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David G. Pickett
Mon, 27 Feb 2006 08:31:34 -0800 (PST)
I wrote an enhanced join, which I call m1join:
- It allows you to join files and pipes for many to one, one to many, and
one to one joins, which joins are far more common than many to many.
- It is about 30% faster than join because of the cleaner flow (gratuitous
seeks flush buffers).
- It also allows you to specify more than one key field, bringing it more in
line with sort.
Usage: m1_join [-i] [-a] [-t <sep_chars>] [-m] [-c <key_col_ct>] f1 f2
Joins (possibly multiple) lines from sorted file f1 with each line from
sorted file f2, on leading key fields. Leading separators are not ignored.
Output is all the f1 fields followed by the first separator character (tab)
followed by non-matched fields of f2.
** Does not mind pipes as files! **
** Does not support 'one to many' or 'many to many', just 'many to one'! **
-a All lines are output (full outer join).
-a1 All lines of f1 are output (left outer join).
-a2 All lines of f2 are output (right outer join).
-c Only one column is matched, unless -c is specified.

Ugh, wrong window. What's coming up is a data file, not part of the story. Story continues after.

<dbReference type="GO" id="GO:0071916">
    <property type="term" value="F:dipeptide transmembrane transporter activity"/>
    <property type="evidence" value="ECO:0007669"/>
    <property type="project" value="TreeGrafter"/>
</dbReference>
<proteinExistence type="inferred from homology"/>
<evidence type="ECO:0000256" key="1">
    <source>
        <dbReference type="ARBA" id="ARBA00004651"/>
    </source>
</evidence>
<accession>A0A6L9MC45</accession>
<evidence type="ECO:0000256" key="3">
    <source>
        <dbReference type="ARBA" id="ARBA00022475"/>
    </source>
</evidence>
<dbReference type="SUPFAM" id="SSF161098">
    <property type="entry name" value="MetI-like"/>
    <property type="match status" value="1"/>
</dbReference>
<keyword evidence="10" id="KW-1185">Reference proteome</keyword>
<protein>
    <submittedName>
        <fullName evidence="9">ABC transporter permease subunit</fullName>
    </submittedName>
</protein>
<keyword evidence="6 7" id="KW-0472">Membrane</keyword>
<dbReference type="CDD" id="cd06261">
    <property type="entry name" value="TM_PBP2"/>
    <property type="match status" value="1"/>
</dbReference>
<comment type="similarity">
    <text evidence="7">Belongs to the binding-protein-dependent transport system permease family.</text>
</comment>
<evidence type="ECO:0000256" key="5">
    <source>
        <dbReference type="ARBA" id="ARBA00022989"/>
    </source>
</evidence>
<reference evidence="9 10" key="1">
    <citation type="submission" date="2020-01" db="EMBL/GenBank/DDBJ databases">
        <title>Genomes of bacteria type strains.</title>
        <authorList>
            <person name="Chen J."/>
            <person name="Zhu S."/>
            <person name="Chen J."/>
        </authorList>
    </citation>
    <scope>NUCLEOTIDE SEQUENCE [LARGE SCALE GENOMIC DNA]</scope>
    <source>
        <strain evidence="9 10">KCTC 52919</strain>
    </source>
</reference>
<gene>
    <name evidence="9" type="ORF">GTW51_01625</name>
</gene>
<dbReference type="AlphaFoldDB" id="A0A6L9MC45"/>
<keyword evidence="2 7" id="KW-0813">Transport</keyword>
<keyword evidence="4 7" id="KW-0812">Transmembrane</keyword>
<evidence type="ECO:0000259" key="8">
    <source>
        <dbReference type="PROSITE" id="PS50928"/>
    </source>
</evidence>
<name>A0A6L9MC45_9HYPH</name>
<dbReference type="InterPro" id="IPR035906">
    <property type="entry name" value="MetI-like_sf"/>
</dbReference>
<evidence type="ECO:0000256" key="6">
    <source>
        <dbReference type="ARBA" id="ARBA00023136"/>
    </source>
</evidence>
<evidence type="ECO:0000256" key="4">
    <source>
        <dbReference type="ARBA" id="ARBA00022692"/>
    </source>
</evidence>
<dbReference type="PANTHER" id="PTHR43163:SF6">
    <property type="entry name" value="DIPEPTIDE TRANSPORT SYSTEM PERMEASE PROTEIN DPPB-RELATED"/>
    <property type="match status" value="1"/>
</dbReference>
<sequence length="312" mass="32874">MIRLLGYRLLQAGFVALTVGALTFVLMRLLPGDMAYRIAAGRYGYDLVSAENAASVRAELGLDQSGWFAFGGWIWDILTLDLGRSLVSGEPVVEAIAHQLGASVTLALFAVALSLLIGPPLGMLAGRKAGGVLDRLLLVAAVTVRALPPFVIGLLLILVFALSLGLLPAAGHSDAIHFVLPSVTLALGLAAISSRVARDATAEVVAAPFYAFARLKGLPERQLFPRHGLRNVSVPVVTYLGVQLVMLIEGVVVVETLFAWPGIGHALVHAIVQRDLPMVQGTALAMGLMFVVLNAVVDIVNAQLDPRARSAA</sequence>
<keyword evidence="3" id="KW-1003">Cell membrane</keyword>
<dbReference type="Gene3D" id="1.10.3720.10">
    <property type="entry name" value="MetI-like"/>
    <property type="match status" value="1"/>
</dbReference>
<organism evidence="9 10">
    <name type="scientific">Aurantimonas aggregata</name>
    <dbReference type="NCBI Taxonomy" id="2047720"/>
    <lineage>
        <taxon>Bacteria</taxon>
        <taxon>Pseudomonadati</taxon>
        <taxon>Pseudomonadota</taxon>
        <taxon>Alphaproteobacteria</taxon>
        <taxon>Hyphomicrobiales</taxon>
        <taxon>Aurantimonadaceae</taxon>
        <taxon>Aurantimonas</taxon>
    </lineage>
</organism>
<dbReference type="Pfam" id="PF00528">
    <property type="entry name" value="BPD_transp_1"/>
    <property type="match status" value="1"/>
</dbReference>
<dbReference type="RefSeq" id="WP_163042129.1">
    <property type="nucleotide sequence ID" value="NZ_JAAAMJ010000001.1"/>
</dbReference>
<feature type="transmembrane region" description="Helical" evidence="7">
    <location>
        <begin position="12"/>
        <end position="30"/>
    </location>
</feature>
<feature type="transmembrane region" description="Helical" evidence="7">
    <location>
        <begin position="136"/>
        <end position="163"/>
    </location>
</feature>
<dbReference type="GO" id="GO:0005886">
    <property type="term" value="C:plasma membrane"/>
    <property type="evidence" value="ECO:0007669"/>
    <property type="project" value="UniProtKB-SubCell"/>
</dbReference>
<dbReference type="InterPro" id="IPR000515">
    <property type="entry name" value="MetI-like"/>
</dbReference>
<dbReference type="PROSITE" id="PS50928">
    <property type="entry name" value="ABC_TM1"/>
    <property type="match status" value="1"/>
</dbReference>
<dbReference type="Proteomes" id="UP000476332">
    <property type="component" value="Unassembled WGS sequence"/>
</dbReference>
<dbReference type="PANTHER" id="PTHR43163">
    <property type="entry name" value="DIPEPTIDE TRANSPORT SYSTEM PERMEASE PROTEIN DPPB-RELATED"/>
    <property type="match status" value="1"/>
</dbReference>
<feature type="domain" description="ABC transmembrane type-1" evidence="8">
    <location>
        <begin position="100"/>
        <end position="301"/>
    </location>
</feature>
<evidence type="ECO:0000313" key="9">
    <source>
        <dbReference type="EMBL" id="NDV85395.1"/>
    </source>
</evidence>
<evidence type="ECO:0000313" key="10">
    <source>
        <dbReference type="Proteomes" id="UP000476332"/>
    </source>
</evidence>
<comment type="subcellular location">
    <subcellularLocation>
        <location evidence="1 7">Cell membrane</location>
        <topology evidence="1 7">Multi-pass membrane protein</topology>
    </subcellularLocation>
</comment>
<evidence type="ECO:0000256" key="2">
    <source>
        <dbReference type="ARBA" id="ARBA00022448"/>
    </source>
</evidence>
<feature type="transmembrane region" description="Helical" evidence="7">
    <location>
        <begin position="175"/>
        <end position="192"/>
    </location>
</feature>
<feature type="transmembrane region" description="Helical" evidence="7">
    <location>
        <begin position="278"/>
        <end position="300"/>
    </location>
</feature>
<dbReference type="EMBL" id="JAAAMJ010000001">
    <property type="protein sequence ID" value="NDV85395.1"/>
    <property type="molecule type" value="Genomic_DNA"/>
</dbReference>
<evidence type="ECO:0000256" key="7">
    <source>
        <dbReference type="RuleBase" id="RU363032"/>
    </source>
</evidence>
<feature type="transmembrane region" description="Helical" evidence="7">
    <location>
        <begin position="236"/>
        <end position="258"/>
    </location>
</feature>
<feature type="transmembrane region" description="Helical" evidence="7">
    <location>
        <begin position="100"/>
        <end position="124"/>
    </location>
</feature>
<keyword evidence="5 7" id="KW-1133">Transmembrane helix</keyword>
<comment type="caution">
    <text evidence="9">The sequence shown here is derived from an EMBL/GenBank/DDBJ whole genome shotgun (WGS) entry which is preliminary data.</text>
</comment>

-i Keys (and the required sort order) are case-sensitive unless -i is
specified, in which case all letters are treated as lower case in the ASCII
binary sort order: both 'A' 0101 0x41 and 'a' 0141 0x61 are greater than '_'
-m Multiple separators are treated as one unless -m is specified.
-t Columns are separated by tab, space, carriage return or linefeed unless
-t specifies a string of other character(s).
I think we might extend the gnu join in a backwards compatible way to have
this flavor of capabilities, and make the it much more useful. The detection
of one pipe could be changed to never be an error, or to keep things simple at
first, maybe not when you provide a new arg. Similarly, the detection of two
pipes might only be an error if a many to many is detected. Detecting and
handling a 'many' side requires saving the last line for each side, not a very
big memory penalty these days.
The sort merge is still often the fastest solution to a join. A
piped-together sort merge join allows some parallel processing and avoids
creating and managing intermediate files. The ksh on systems with /dev/fd/ has
the nice <(...) and >(...) operators to create and manage multiple pipes for
you. Using the sort and join tools and scripting can prevent a lot of tedious
and error prone code.
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- Join enhancements,
David G. Pickett <=